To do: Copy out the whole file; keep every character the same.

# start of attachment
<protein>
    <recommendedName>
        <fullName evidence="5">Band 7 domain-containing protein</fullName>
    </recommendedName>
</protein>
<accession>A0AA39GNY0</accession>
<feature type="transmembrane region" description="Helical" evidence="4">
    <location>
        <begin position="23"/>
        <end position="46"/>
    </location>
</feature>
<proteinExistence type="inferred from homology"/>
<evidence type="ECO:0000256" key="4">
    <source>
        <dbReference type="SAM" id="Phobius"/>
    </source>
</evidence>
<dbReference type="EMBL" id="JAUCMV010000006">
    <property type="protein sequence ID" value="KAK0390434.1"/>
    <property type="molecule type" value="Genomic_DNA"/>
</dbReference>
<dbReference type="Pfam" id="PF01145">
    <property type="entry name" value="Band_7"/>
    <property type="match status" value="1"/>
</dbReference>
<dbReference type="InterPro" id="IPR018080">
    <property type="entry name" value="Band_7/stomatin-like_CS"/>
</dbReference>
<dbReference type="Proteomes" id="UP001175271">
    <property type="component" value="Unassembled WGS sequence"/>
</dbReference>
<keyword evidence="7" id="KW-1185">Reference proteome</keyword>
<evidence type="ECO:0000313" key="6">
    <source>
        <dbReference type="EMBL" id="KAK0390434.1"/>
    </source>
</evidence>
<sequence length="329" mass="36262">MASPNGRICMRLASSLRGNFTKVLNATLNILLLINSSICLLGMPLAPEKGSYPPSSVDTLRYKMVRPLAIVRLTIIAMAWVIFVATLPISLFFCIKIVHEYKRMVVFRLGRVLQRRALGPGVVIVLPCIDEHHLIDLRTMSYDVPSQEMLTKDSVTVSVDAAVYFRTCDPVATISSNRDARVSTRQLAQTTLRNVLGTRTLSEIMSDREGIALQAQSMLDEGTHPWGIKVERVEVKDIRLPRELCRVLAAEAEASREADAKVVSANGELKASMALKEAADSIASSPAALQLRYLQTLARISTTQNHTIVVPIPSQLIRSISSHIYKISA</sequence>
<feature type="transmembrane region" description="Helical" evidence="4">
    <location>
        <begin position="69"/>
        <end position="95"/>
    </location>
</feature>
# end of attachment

<protein>
    <recommendedName>
        <fullName evidence="5">Band 7 domain-containing protein</fullName>
    </recommendedName>
</protein>
<accession>A0AA39GNY0</accession>
<feature type="transmembrane region" description="Helical" evidence="4">
    <location>
        <begin position="23"/>
        <end position="46"/>
    </location>
</feature>
<proteinExistence type="inferred from homology"/>
<evidence type="ECO:0000256" key="4">
    <source>
        <dbReference type="SAM" id="Phobius"/>
    </source>
</evidence>
<dbReference type="EMBL" id="JAUCMV010000006">
    <property type="protein sequence ID" value="KAK0390434.1"/>
    <property type="molecule type" value="Genomic_DNA"/>
</dbReference>
<dbReference type="Pfam" id="PF01145">
    <property type="entry name" value="Band_7"/>
    <property type="match status" value="1"/>
</dbReference>
<dbReference type="InterPro" id="IPR018080">
    <property type="entry name" value="Band_7/stomatin-like_CS"/>
</dbReference>
<dbReference type="Proteomes" id="UP001175271">
    <property type="component" value="Unassembled WGS sequence"/>
</dbReference>
<keyword evidence="7" id="KW-1185">Reference proteome</keyword>
<evidence type="ECO:0000313" key="6">
    <source>
        <dbReference type="EMBL" id="KAK0390434.1"/>
    </source>
</evidence>
<sequence length="329" mass="36262">MASPNGRICMRLASSLRGNFTKVLNATLNILLLINSSICLLGMPLAPEKGSYPPSSVDTLRYKMVRPLAIVRLTIIAMAWVIFVATLPISLFFCIKIVHEYKRMVVFRLGRVLQRRALGPGVVIVLPCIDEHHLIDLRTMSYDVPSQEMLTKDSVTVSVDAAVYFRTCDPVATISSNRDARVSTRQLAQTTLRNVLGTRTLSEIMSDREGIALQAQSMLDEGTHPWGIKVERVEVKDIRLPRELCRVLAAEAEASREADAKVVSANGELKASMALKEAADSIASSPAALQLRYLQTLARISTTQNHTIVVPIPSQLIRSISSHIYKISA</sequence>
<feature type="transmembrane region" description="Helical" evidence="4">
    <location>
        <begin position="69"/>
        <end position="95"/>
    </location>
</feature>